Mapping the European Citizens’ Initiative: An Analysis of the Impact of the European Citizens' Initiative on the European Public Sphere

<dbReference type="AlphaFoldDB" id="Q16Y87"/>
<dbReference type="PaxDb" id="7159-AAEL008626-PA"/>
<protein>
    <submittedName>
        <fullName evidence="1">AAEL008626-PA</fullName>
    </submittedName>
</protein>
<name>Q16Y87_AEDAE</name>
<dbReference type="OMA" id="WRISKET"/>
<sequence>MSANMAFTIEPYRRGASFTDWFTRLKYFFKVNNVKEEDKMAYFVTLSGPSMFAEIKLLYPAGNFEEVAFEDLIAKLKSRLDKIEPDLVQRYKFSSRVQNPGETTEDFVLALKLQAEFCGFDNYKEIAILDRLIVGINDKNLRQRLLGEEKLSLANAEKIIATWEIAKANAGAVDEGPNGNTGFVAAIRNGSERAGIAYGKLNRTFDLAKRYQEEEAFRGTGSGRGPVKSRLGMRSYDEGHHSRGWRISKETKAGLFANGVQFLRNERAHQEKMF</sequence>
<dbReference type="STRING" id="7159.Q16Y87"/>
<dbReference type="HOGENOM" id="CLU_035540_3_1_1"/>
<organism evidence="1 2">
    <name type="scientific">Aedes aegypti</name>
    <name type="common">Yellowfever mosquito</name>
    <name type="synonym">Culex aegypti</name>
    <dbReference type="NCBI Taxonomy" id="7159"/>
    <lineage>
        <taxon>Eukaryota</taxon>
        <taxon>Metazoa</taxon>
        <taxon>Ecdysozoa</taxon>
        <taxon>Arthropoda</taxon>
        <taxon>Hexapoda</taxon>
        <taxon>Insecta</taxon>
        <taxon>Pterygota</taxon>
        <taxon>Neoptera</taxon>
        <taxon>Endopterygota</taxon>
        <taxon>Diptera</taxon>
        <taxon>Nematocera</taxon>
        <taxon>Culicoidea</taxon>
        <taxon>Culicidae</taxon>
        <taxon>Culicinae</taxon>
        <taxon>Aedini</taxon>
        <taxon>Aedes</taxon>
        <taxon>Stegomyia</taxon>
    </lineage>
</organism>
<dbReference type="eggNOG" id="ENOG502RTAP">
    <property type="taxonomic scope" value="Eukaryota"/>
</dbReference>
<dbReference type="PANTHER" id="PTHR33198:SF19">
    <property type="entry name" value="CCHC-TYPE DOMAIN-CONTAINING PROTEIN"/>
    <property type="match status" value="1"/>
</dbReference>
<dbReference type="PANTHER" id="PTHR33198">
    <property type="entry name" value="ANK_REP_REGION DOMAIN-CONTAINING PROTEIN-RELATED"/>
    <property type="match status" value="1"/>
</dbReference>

The launch of the European Citizens’ Initiative (ECI) in April 2012 was greeted with enthusiasm in the conference rooms of Brussels, and portrayed as a new era for participatory democracy in the European Union (EU). It has been claimed that the ECI establishes a new space for direct citizen participation in the EU‘s decision- and policy-making processes, as one of the most concrete steps aimed at shifting the state of civic engagement in EU affairs, and incorporating the tools of participatory democracy into existing mechanisms of representative democracy. It is expected that the ECI will contribute to the democratisation of EU politics by bridging the gap between EU politics and citizens, and to the formation/enhancement of the European Public Sphere (EPS). A preliminary analysis based on the regulatory and operational setup of the ECI reveals, however, that its participatory potential may in fact be limited, especially in terms of its influence on policy-making processes. Nonetheless, the ECI process itself, may indeed catalyse cross-border citizen debate on the issues prioritised by its organisers. However, the communicative interactions of citizens cannot be directly translated into conclusions about the state of the EPS. An additional aspect is the emphasis placed on online technologies for ECI processes with a transnational scope. The definition of the ECI as a predominantly digital tool confirms the central role that has been assigned to online technologies. The main aim of this research project is to map the communicative spaces created by the ECI to explore the relevance of this new participatory tool in terms of the formation/enhancement of the EPS, with a special focus on online platforms. The first step is to connect the concept of the EPS in the ECI context with the academic debate grounded in EPS theories, as the dominant use of the concept in EU discourse seems to be detached from the definitions and reconsiderations reflected in theoretical frameworks. Furthermore, the limitations of online technologies in forming a transnational public sphere that has a democratising effect needs to be taken into consideration in order to analyse the potential role of online technologies in ECI processes and to assess whether the online ECI debates have a transformative impact on the EPS. In this regard, we are interested in three key aspects of ECI-related communication on online platforms; (1) the visibility and connectivity of the communicative spaces initiated by the ECIs; (2) participants of the conversation; and (3) the plurality of perspectives reflected in citizen-generated conversations. Using the methods of network analysis and qualitative content analysis, we seek to understand the actual influence of the ECI processes on the EPS. The experiences of the first official ECIs signal a decisive role for the future transformation of this participatory space and its potential contribution to European politics and the European public sphere in the long term.